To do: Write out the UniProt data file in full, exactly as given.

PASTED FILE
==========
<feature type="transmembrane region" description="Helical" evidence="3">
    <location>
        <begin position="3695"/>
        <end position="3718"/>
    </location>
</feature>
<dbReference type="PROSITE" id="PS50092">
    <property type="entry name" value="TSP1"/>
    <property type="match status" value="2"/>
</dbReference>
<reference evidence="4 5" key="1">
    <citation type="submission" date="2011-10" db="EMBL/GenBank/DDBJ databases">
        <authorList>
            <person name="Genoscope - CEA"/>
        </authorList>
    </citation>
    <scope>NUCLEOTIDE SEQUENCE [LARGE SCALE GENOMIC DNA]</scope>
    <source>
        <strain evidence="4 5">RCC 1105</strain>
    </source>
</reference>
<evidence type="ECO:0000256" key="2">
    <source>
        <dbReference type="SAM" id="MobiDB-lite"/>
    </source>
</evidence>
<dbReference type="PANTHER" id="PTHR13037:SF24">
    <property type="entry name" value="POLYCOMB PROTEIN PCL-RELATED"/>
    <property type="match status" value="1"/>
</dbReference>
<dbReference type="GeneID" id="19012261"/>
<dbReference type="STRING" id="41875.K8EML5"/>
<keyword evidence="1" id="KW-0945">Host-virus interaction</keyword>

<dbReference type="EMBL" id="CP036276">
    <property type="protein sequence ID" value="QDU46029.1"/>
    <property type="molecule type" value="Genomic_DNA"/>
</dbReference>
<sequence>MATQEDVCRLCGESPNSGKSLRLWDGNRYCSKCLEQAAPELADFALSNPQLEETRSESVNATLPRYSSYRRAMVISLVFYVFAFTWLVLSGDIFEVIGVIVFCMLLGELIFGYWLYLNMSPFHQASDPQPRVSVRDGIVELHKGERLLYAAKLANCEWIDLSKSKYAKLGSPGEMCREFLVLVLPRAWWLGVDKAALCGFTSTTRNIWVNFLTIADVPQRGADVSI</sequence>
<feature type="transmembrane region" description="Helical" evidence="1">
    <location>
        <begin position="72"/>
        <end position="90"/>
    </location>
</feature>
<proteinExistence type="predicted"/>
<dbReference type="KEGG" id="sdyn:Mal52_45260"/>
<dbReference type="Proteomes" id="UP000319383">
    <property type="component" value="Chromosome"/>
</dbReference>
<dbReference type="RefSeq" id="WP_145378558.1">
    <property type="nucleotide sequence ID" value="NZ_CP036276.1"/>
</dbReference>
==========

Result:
<feature type="transmembrane region" description="Helical" evidence="3">
    <location>
        <begin position="3695"/>
        <end position="3718"/>
    </location>
</feature>
<dbReference type="PROSITE" id="PS50092">
    <property type="entry name" value="TSP1"/>
    <property type="match status" value="2"/>
</dbReference>
<reference evidence="4 5" key="1">
    <citation type="submission" date="2011-10" db="EMBL/GenBank/DDBJ databases">
        <authorList>
            <person name="Genoscope - CEA"/>
        </authorList>
    </citation>
    <scope>NUCLEOTIDE SEQUENCE [LARGE SCALE GENOMIC DNA]</scope>
    <source>
        <strain evidence="4 5">RCC 1105</strain>
    </source>
</reference>
<evidence type="ECO:0000256" key="2">
    <source>
        <dbReference type="SAM" id="MobiDB-lite"/>
    </source>
</evidence>
<dbReference type="PANTHER" id="PTHR13037:SF24">
    <property type="entry name" value="POLYCOMB PROTEIN PCL-RELATED"/>
    <property type="match status" value="1"/>
</dbReference>
<dbReference type="GeneID" id="19012261"/>
<dbReference type="STRING" id="41875.K8EML5"/>
<keyword evidence="1" id="KW-0945">Host-virus interaction</keyword>

<dbReference type="EMBL" id="CP036276">
    <property type="protein sequence ID" value="QDU46029.1"/>
    <property type="molecule type" value="Genomic_DNA"/>
</dbReference>
<sequence>MATQEDVCRLCGESPNSGKSLRLWDGNRYCSKCLEQAAPELADFALSNPQLEETRSESVNATLPRYSSYRRAMVISLVFYVFAFTWLVLSGDIFEVIGVIVFCMLLGELIFGYWLYLNMSPFHQASDPQPRVSVRDGIVELHKGERLLYAAKLANCEWIDLSKSKYAKLGSPGEMCREFLVLVLPRAWWLGVDKAALCGFTSTTRNIWVNFLTIADVPQRGADVSI</sequence>
<feature type="transmembrane region" description="Helical" evidence="1">
    <location>
        <begin position="72"/>
        <end position="90"/>
    </location>
</feature>
<proteinExistence type="predicted"/>
<dbReference type="KEGG" id="sdyn:Mal52_45260"/>
<dbReference type="Proteomes" id="UP000319383">
    <property type="component" value="Chromosome"/>
</dbReference>
<dbReference type="RefSeq" id="WP_145378558.1">
    <property type="nucleotide sequence ID" value="NZ_CP036276.1"/>
</dbReference>